- The Washington Times - Thursday, April 29, 2010


The Washington Times was right to criticize the Obama administration for its misleading hype about General Motors repaying $6.7 billion of the $50 billion it got from taxpayers (“Government Motors repayment fraud,” Comment & Analysis, Monday). The bailout of GM was unnecessary, and taxpayers will never get their money back.

Most of the $50 billion taxpayers gave the company was converted into overpriced stock that will be worthless if GM goes under. The GM bailout, which is still losing billions of dollars, is similar to a failed British bailout in the 1970s that ruined England’s ailing automakers. GM might have had a better chance of survival if it had just filed for bankruptcy without seeking a bailout, as economists and bankruptcy experts have noted. That would have let GM shed its rigid, costly collective-bargaining agreements with the United Auto Workers union (UAW), which has crippled it financially.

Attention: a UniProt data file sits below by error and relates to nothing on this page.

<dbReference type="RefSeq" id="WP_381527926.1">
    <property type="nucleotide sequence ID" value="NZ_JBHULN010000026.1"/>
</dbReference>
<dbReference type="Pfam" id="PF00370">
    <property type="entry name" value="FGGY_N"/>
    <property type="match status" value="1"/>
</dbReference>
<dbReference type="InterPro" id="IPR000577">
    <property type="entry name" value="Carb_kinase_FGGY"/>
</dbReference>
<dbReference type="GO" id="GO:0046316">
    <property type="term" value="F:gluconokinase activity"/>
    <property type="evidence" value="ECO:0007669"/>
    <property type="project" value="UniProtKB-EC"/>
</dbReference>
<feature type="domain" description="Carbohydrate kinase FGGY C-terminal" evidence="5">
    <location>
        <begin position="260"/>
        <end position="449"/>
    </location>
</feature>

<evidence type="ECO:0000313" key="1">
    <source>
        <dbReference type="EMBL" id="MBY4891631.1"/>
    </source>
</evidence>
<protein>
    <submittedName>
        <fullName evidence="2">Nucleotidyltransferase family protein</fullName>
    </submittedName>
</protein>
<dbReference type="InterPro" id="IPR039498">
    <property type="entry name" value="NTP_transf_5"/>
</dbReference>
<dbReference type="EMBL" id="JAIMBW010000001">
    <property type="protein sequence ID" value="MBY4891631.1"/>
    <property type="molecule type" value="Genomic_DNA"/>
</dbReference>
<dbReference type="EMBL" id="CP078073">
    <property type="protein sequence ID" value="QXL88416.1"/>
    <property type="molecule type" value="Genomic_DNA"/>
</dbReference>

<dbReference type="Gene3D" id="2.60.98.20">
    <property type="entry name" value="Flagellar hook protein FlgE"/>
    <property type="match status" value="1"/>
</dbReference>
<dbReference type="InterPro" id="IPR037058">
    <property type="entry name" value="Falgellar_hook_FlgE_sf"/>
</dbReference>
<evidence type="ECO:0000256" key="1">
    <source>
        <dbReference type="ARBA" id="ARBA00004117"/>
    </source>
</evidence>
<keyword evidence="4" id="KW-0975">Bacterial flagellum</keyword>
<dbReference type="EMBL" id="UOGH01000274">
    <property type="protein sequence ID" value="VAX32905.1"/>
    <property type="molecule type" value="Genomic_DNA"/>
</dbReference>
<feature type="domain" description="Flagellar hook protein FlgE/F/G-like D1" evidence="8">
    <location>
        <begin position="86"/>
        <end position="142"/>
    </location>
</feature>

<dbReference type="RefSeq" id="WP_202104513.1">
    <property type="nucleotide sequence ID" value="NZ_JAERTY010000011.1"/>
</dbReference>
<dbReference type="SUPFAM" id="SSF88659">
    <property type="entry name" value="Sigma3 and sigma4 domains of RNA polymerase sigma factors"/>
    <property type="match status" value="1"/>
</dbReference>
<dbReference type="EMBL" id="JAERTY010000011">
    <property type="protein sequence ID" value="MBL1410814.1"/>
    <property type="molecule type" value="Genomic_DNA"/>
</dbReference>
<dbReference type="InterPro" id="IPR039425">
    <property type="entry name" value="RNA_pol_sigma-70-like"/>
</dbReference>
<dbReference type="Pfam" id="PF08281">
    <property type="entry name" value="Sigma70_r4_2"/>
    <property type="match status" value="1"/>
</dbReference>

But the Obama administration used the bailout to keep such red tape intact while giving much of GM to the UAW at taxpayer expense and forcing GM to make unprofitable car models. It also inflicted heavy losses on GM’s used-car and parts dealers through a wasteful “cash for clunkers” program that destroyed used cars.


Senior attorney

Competitive Enterprise Institute


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